ROBIN WRIGHT: Very little.
There have been different reports in the first 24 hours about who may have been behind it different sources, people from different parts of the world, different religions. And it’s kind of dangerous to get into that turf until we really know more about where it came from.
But it did portray, an excerpt from it that was put on YouTube, actions by the Prophet Mohammad that people in the region felt were sensitive, in the same way that people of other — Christians might feel about the portrayal of Jesus in — controversial.
This is a sensitive issue for people of all faiths. And Muslims at this particular juncture, so sensitive about the roles and tensions of the outside world in countries as they are reclaiming control of their own faith — and fate, political fate, you know, can trigger exceptional or extraordinary responses, but, again, by a tiny minority.
When you look at Egypt, 2,000 people in a country with 85 million people, that’s almost infinitesimally, but it happened on 9/11 and it was something that echoed the takeover of the U.S. Embassy in Iran in 1979.
So, it clearly inflames us as well. And it’s — the tragedy is that this is a very small minority of people I think in both countries.
GWEN IFILL: Tell me about the Salafi Muslims. What role do we think they may have played? They have been stirring up some of this?
FREDERIC WEHREY: Well, they have certainly been behind a lot of the attacks in Libya against Sufism, which is a variant of Islam that they regard as heretical.
They have attacked other Western targets.
My reading of the Salafis in Libya is that they’re such a marginal minority, and Libyans are really predisposed to a more moderate interpretation — and we saw this in the elections — that the Salafis are grasping at relevance and they’re trying to rattle their sabers. They’re trying to muscle their way to prominence through this violence.
And this is not the strategy of a movement that has grassroots support or a winning movement. So again they’re a fringe movement. That said, they can still cause violence. They can still play a spoiler role. And, importantly, they’re highlighting the weakness of the government.
And what you’re seeing is a lot of Libyans, they’re mad at the Salafis for this attack and for other violence, but they’re turning their anger toward the government and they’re saying, why aren’t you providing security?
GWEN IFILL: One of the interesting things is the difference between the reaction in Egypt and the reaction in Libya.
The Libyan government came out. We heard the prime minister denounce this, the U.S. ambassador from Libya to the U.S. also denouncing it. We haven’t gotten the same response in Egypt for the breach of the U.S. Embassy there.
ROBIN WRIGHT: Yes, it was very striking, the different responses in Tripoli and in Cairo.
And I think that was a subtheme of the remarks by both the secretary of state and the president today, acknowledging the immediate and heavy-hearted response by the Libyan government, the role that the Libyan security forces played in trying to fight back those who were mobbing the consulate in Benghazi, and then trying to save Ambassador Stevens and his colleagues.
And by the absence of words about Egypt, it was almost as if saying, and where were you?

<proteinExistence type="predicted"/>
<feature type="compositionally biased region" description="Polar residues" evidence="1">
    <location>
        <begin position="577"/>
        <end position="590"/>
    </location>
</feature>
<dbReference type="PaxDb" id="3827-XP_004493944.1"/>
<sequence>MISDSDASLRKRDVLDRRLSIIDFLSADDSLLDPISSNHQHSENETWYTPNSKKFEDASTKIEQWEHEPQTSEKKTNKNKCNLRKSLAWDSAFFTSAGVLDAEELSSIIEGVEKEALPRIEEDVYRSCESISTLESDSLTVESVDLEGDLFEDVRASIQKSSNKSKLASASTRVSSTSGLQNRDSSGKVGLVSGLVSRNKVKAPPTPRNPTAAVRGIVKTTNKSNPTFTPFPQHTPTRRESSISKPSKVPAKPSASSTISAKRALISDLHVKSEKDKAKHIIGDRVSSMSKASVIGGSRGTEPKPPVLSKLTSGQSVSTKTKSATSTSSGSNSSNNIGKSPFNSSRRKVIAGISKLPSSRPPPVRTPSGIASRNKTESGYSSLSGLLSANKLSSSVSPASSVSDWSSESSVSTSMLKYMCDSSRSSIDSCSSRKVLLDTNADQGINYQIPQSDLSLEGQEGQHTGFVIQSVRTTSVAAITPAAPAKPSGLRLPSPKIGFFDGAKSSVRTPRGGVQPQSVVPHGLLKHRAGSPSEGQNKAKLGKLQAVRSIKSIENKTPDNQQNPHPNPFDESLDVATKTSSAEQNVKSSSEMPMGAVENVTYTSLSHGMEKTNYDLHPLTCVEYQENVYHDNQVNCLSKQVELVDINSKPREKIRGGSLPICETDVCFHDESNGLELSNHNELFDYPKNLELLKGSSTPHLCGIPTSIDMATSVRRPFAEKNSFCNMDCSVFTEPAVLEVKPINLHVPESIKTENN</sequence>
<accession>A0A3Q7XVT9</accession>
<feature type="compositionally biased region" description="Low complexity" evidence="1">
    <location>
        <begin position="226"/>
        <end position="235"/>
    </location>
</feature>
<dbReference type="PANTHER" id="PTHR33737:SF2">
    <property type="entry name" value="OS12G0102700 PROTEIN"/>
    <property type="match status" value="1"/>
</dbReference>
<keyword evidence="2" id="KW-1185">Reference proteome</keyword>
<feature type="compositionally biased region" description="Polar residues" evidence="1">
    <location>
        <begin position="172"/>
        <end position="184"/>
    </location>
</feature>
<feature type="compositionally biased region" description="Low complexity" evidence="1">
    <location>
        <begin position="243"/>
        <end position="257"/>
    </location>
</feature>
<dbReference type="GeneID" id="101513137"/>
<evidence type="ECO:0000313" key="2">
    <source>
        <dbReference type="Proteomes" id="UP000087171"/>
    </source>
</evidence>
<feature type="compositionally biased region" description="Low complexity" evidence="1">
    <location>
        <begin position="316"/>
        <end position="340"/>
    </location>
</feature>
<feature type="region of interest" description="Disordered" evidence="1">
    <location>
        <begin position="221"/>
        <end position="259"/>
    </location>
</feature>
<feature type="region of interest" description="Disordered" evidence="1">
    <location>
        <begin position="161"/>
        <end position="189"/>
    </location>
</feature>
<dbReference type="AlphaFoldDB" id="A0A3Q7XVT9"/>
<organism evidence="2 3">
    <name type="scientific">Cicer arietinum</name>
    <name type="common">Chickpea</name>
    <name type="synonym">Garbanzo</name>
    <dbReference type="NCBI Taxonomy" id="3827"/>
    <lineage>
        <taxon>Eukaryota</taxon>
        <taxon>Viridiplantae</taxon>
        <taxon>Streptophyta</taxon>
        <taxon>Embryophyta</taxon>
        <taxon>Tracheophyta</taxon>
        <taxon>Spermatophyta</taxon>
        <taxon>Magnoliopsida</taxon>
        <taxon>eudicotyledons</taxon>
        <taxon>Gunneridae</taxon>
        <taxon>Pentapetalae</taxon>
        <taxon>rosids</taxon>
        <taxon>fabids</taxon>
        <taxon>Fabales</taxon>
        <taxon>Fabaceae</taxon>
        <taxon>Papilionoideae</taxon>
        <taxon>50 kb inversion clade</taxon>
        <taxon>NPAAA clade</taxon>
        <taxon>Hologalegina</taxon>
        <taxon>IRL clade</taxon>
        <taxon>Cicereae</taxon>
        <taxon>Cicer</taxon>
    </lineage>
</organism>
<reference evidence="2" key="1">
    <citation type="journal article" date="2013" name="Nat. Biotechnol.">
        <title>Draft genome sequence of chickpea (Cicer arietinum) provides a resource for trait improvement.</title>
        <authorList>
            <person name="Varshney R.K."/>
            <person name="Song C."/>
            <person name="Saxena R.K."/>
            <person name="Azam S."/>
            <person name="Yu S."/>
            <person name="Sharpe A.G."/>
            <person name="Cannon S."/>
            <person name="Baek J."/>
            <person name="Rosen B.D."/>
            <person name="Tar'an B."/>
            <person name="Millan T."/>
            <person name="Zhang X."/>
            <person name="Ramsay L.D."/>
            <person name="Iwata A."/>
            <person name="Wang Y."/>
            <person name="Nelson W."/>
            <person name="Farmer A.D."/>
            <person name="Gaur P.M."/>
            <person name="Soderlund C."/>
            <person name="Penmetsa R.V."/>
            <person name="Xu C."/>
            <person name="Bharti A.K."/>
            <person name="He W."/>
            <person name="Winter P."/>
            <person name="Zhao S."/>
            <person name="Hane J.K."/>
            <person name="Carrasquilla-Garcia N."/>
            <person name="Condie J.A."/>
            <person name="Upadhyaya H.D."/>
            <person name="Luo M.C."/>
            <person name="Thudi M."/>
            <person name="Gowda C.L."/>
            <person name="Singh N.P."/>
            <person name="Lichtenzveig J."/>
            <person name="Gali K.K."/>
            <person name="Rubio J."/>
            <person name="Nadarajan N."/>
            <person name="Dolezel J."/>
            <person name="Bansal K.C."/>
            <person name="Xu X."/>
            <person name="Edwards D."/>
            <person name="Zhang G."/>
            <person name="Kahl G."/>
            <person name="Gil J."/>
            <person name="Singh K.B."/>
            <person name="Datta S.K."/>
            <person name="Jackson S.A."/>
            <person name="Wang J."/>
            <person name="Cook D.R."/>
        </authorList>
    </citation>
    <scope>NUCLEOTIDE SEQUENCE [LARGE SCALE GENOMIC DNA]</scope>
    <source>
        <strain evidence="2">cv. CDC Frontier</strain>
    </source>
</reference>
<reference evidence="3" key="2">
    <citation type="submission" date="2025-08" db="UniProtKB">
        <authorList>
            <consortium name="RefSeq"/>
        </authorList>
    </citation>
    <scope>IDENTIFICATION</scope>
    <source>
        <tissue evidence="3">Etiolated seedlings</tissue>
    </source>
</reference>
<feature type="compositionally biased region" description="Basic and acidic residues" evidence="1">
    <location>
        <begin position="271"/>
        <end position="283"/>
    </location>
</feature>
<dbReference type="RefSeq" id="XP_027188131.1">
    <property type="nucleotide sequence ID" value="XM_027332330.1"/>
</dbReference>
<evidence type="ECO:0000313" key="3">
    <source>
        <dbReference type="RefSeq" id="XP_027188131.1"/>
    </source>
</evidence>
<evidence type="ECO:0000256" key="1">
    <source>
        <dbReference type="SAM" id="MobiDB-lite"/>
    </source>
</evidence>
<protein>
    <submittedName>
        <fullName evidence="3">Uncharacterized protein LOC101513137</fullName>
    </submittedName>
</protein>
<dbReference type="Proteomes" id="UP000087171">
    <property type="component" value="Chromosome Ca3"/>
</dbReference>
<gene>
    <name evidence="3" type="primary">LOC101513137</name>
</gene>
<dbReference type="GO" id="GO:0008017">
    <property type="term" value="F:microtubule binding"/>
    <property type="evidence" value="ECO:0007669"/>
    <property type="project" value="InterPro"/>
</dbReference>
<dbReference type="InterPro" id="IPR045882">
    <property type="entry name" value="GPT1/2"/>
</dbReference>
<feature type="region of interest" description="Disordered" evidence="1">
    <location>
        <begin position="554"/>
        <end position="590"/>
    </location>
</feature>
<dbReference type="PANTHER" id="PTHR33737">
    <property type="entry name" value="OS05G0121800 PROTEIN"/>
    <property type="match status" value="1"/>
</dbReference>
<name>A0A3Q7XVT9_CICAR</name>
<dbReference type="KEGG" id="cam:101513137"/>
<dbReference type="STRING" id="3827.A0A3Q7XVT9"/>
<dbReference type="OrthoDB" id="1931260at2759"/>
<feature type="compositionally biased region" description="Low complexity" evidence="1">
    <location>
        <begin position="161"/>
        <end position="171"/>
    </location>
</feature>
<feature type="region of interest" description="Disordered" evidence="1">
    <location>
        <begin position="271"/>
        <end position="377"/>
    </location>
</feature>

And I think this is a tragic moment, the timing of this, not just because of 9/11, but also because both of these countries need U.S., in the case of Libya, technological help, and Egypt financial help to deal with the issues that triggered the uprisings in the first place.
And you just had 100 top-level executives from American corporations in Cairo to talk about private investment, helping create jobs, which is what really is so critical in stabilization. And these kinds of attacks in Cairo and Benghazi undermine American faith, business or diplomatic, in the future of these countries.
GWEN IFILL: I think most Americans looked back at the Arab spring and think, good, done, that’s all taken care of.
But, instead, I wonder if both of these events happening within 24 hours in two different capitals should be sending us some sort of warning signal, something that the U.S. should be aware of, on alert for.
FREDERIC WEHREY: Well, certainly, I think it’s an indication that revolutions are a long-term process, and the initial victors can sometimes lose out to more radical actors.
And I think, importantly, the international community shouldn’t disengage from these countries, and especially in Libya. The country is grateful for our assistance, but they also need more assistance in building representative institutions and especially building their security forces.
ROBIN WRIGHT: Chris’ message would have been, do not waver. That’s the one thing he would have wanted more than anything, that this commitment to try to help stabilize fragile democracies is really what he had devoted his life to.
And that — the challenge now is to instill the rule of law and help them, not only find those who perpetrated, but to bring them to justice in fair trials, and to be a contrast to, for example, the execution of Moammar Gadhafi, but to put them in on trial in ways that reflect that these are new democracies committed to the principles of law and order.
GWEN IFILL: That’s what we will be watching for next.
Robin Wright, Frederic Wehrey, thank you both very much.
FREDERIC WEHREY: Thank you.